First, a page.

Elsevier's Dictionary of Chemoetymology: The Whies and by Alexander Senning

By Alexander Senning

Noting a marked loss of comprehensiveness and/or contemporaneity between usual reference works on chemical etymology, in addition to a a little bit spotty assurance of chemical phrases and their etymology in finished dictionaries and textbooks the writer determined to put in writing an up to date table reference on chemical etymology which might fulfill the wishes of informal readers in addition to these of extra difficult clients of etymological lore. attribute straightforward positive aspects of the current paintings contain avoidance of bulky abbreviations, avoidance of entries in overseas alphabets, and a huge assurance of all chemical disciplines together with mineralogy. organic, clinical, geological, actual and mathematical phrases are just thought of the place they seem of curiosity to mainstream chemists.This ebook doesn't supply definitions of phrases (unless required within the etymological context) nor information as to the timeliness of alternative nomenclature platforms. the common person will from the outset be good conscious of the precise which means of the phrases she or he makes a speciality of and merely require the etymological historical past for use. Examples of assets that have been drawn upon within the coaching of this booklet, except the tremendous valuable web source Google, are indexed, yet an onerous enumeration will be tiresome and impractical.. * an updated table reference on chemical etymology* attribute simple good points* wide assurance of all chemical disciplines

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Extra info for Elsevier's Dictionary of Chemoetymology: The Whies and Whences of Chemical Nomenclature and Terminology

Sample text

A nightshade) bambermycin derived from the specific epithet of the bacterial species name Streptomyces bambergiensis, after the city of Bamberg, Germany, and -mycin baptigenin C15H10O6, derived from baptisin, -gen, and -in(e) baptisin C26H32O14, derived from the genus name Baptisia (wild indigo), from baptisis (Greek: a dipping), from baptein (Greek: to dip) – referring to the use of indigo in vat dying, and -in(e) barbaloin C21H22O9, coined by contraction Barbados aloe and -in(e) of 41 Barbier reactions named for the French chemist Philippe Antoine Barbier (1848-1922) Barton decarboxylation named for the British-US chemist Sir Derek Harold Richard Barton (1918-1998) Barbier-Wieland reaction named for the French chemist Philippe Antoine Barbier (1848-1922) and the German chemist Heinrich Otto Wieland (1877-1957) Barton deoxygenation named for the British-US chemist Sir Derek Harold Richard Barton (1918-1998) barbital (barbitone) C8H12N2O3, derived from barbituric acid and the arbitrary suffix -al; patterned after chloral – referring to this drug’s chloral hydrate-like hypnotic action barbituric acid C4H4N2O3, of uncertain origin, probably derived from the name Barbara, and urine Barfoed’s reagent named for the Danish chemist Christen Thomsen Barfoed (1815-1899) barite (barytes) BaSO4, derived from barys (Greek: heavy) barium Ba, derived from barys (Greek: heavy) and -ium barrelene C8H8, derived from barrel and -ene – referring to this hydrocarbon’s barrel-like shape Bart reaction named for the 20th century German chemist H.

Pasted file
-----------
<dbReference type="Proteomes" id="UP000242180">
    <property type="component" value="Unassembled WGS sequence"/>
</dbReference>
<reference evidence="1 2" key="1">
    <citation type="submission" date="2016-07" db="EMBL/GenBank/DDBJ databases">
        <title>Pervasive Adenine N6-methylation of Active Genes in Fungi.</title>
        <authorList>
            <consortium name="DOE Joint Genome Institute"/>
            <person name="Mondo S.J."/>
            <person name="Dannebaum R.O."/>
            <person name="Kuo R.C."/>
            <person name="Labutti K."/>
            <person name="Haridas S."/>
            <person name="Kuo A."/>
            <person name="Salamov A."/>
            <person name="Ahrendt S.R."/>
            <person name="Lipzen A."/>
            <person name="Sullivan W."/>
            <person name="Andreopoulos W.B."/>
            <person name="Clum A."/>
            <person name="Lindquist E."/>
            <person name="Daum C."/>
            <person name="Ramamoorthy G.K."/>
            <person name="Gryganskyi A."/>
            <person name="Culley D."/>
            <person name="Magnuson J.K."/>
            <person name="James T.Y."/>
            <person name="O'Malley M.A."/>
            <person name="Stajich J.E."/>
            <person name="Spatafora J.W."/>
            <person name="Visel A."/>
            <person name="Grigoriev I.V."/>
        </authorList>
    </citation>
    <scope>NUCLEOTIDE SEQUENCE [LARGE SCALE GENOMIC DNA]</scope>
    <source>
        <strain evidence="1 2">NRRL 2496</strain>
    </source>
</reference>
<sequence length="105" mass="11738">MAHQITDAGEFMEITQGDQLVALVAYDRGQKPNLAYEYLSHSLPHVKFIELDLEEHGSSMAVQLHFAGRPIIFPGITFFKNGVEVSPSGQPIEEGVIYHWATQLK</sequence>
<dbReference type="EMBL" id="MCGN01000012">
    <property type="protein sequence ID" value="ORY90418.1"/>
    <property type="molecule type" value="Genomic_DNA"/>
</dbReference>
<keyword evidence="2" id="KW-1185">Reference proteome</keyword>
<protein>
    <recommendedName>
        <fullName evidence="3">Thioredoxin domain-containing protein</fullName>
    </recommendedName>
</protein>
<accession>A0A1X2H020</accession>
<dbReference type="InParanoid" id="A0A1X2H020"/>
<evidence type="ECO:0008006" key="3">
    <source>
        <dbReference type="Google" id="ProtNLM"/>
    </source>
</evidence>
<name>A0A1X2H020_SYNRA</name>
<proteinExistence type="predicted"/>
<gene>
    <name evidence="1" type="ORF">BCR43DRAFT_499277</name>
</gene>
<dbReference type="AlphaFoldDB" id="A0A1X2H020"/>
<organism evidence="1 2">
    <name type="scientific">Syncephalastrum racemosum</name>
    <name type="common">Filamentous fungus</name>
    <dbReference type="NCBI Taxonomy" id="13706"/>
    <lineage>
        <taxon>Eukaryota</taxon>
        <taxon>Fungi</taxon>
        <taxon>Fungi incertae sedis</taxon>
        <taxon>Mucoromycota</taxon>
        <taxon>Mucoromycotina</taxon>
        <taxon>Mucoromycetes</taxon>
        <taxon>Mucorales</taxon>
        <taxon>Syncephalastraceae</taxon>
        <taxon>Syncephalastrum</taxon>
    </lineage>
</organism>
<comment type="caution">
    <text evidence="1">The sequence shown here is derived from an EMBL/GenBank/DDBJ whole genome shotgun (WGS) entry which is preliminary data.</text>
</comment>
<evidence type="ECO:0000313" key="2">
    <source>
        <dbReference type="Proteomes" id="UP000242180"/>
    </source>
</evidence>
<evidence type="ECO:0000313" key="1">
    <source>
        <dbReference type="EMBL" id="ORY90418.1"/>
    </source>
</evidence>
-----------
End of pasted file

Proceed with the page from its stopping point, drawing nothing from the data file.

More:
F. Mill.

J. M. Brochant de Villiers (1772-1840) bröggerite (U,Th)O2, named for the Norwegian mineralogist Waldemar Christopher Brøgger (1851-1940) bromal C2HBr3O, coined by contraction of tribromoacetaldehyde bromane HBr, derived from bromine and -an(e) bromargyrite AgBr, derived from brom(o)-, argyr(o)-, and -ite bromate BrO3−, derived from bromic acid and -ate bromatology derived from broma (Greek: food) bromcresol green C21H14Br4O5S, derived from Bromcresol (German: bromocresol) bromcresol purple C21H16Br2O5S, derived from Bromcresol 55 (German: bromocresol) bromelain derived from the genus name Bromelia (pineapple), after the Swedish botanist Olaf Bromelius (1639-1705), and -in(e) bromic acid HBrO3, derived from bromine 1 bromide Br−, derived from bromine and -ide bromum Br, New Latin name for bromine, from Brom (German: bromine) and -um Brönner’s acid C10H9NO3S, named for the 19th century dye company Farbfabrik vorm.

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